Is dexmedetomidine the best therapy for agitation after haloperidol?

The use of dexmedetomidine (precedex) as a sedative for intubated patients with hyperactive delirium is very common in the ICU setting – it has impressive sedative, analgesic, and anxiolytic effects with a reduced risk of respiratory depression, and is easily titratable with minimal drug interaction. However, in nonintubated ICU patients suffering from agitation, its use is less established. Haloperidol is the most commonly used agent to manage agitation, however guidelines are less clear about the drug of choice when haloperidol is contraindicated or fails at high doses.

In the past issue of Critical Care Medicine, investigators published the first known study examining the efficacy and safety of dexmedetomidine to treat agitated delirium refractory to haloperidol in nonintubated patients [3]. The investigators intended to design the study as a controlled, randomized, double-blinded trial comparing haloperidol, dexmedetomidine, and placebo, however the Hospital Committee on Bioethics and Human Research did not authorize this approach on ethical grounds, as dexmedetomidine is only approved for cases where haloperidol has already failed. As a result, the investigators were forced to switch to a nonrandomized, controlled design where dexmedetomidine was used only after failure of haloperidol. 132 patients met inclusion criteria (nonintubated patients with a RASS score between +1 to +4 points and prominent scores on several ICU delirium scoring systems including CAM-ICU and Intensive Care Delirium Screening Checklist [ICDSC]), and all patients initially received IV haloperidol boluses. 86 patients responded to haloperidol with a subsequent RASS of 0 to -3, while 46 patients were classified as non-responders that then received infusions of dexmedetomidine. The primary endpoint was time to satisfactory sedation – dexmedetomidine achieved 33.4% more time in adequate sedation than haloperidol. Importantly, due to the added analgesic benefit of dexmedetomidine, patients received six times less morphine than those treated with haloperidol, reducing the potential exacerbation of delirium by additional opioids. The primary safety endpoint was oversedation, however no patients treated with dexmedetomidine suffered from this, in contrast to the haloperidol group where sedation had to be suspended in 10 patients and managed with noninvasive ventilation. The incidence of other side effects, such as bradycardia associated with dexmedetomidine and QTc prolongation with haloperidol, was low and did not reach statistically significant differences between the two groups.

Finally, although dexmedetomidine is 17 times more expensive than haloperidol, a cost-benefit analysis showed that patients treated with dexmedetomidine had a markedly reduced length of stay in the ICU as compared to haloperidol, resulting in mean savings of $4,370 per patient. While the data supporting more widespread use of dexmedetomidine is very encouraging from an efficacy, safety, and monetary perspective, the authors were unable to perform a randomized, controlled, double-blinded trial due to ethical constraints, which would have been the gold standard. A larger, appropriately designed, and ethically acceptable trial evaluating the use of dexmedetomidine in agitated, nonintubated patients is merited to further explore these very promising initial results.


Supporting pioneering claims made by our very own Dr. Martin Blaser in his recent book Missing Microbes, a study published in Gastroenterology found that the administration of antibiotics to children before the age of 2 increased their risk of childhood obesity [4, 5]. This adds to the growing body of evidence demonstrating that early, frequent administration of antibiotics during childhood development increases the risk of obesity and autoimmune disease through their impact on the human microbiome.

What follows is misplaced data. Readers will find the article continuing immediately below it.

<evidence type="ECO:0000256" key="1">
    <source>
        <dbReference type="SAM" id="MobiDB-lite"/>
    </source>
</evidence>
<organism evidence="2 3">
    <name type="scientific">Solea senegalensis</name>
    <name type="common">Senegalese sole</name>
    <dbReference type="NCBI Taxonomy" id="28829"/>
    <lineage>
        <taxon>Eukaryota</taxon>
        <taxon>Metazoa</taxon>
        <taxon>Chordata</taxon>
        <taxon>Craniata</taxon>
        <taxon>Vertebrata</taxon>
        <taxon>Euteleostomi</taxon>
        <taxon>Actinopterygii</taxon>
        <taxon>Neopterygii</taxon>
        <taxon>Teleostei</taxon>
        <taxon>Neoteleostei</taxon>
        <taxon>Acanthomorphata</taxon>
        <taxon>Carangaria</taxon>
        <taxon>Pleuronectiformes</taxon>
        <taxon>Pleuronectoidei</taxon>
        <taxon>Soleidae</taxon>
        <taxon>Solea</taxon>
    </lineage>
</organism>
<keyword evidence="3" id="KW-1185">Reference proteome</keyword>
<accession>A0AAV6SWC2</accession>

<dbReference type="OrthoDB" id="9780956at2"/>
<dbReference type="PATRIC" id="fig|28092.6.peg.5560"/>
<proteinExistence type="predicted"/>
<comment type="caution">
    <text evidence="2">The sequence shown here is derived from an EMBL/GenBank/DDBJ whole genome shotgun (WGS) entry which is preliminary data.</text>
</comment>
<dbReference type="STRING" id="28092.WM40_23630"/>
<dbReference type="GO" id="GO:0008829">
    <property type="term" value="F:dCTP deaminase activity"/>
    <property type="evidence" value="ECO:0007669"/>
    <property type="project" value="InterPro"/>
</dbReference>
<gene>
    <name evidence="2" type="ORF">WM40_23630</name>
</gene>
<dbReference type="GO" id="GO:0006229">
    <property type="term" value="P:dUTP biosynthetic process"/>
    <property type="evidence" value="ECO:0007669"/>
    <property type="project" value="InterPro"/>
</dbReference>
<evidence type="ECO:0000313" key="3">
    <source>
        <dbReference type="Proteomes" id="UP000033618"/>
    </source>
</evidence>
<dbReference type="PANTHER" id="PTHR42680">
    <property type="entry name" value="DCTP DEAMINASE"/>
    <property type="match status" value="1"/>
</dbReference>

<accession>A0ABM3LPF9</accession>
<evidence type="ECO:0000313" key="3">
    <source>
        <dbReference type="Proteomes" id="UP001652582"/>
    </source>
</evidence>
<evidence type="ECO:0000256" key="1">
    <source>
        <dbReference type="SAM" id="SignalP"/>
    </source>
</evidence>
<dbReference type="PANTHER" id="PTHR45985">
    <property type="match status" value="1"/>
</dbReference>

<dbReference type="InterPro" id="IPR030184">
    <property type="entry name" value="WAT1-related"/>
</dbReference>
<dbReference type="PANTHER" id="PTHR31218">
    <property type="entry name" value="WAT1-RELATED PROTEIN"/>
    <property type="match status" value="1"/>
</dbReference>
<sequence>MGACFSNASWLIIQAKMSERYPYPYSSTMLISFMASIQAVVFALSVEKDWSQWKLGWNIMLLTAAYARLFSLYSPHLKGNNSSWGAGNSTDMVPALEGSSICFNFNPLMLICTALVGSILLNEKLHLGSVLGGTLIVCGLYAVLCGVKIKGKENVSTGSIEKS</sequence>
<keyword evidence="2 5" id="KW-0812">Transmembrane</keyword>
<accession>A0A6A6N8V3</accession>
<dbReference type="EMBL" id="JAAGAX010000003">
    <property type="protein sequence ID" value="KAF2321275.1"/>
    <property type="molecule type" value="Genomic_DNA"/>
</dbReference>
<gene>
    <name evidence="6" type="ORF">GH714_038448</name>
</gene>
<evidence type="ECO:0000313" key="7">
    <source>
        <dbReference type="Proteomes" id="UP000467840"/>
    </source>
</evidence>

A recent study in JAMA Internal Medicine compared patterns of end-of-life-care and family-rated quality of care for patients dying with different critical illnesses. Perhaps not unexpectedly, family-reported quality of end-of-life care was significantly better for patients with cancer and those with dementia than for patients with end-stage-renal-disease, cardiopulmonary failure, or frailty [6]. This emphasizes the need for clinicians to better recognize the importance of appropriate end-life-of-care for patients with all serious illnesses.

In a study published in the Journal of the American College of Cardiology called EARLY-BAMI, investigators examined the impact of intravenous beta-blockers before primary percutaneous intervention (PPCI) on infarct size and clinical outcomes in patients presenting with STEMI [7]. Early IV metoprolol before PPCI was not associated with a reduction in infarct size, though it did decrease the incidence of malignant arrhythmias.

Dr. Amar Parikh is a 3rd year internal medicine resident at NYU Langone Medical Center. 

Peer reviewed by Dr. Kerrilynn Carney, chief resident of internal medicine at NYU Langone Medical Center 

Image courtesy of 


  1. Johnston SC, Amarenco P, Albers GW, et al. Ticagrelor versus Aspirin in Acute Stroke or Transient Ischemic Attack. N Engl J Med. 2016; 375: 35-43. DOI: 10.1056/NEJMoa1603060
  2. Carson SS, Cox CE, Wallenstein S, et al. Effect of Palliative Care–Led Meetings for Families of Patients With Chronic Critical Illness: A Randomized Clinical Trial. JAMA. 2016;316(1):51-62. doi:10.1001/jama.2016.8474.
  3. Carrasco G, Baeza N, Cabre, L, et al. Dexmedetomidine for the Treatment of Hyperactive Delirium Refractory to Haloperidol in Nonintubated ICU Patients: A Nonrandomized Controlled Trial. Critical Care Medicine. 2016:44 (7): 1295-1306
  4. Blaser, Martin J., MD. “Modern Plagues”. Missing Microbes. New York: Picador, 2014
  5. Scott FI, Horton DB, Mamtani R, et al. Administration of Antibiotics Before Age 2 Years Increases Risk for Childhood Obesity. Gastroenterology. 2016:151(1): 120-129
  6. Wachterman MW, Pilver C, Smith D, Ersek M, Lipsitz SR, Keating NL. Quality of End-of-Life Care Provided to Patients With Different Serious Illnesses. JAMA Intern Med. Published online June 26, 2016. doi:10.1001/jamainternmed.2016.1200.
  7. Roolvink V, Ibáñez B, Ottervanger JP, et al. Early intravenous beta-blockers in patients with ST-segment elevation myocardial infarction before primary percutaneous coronary Intervention. J Am Coll Cardiol, 67 (2016), pp. 2705–2715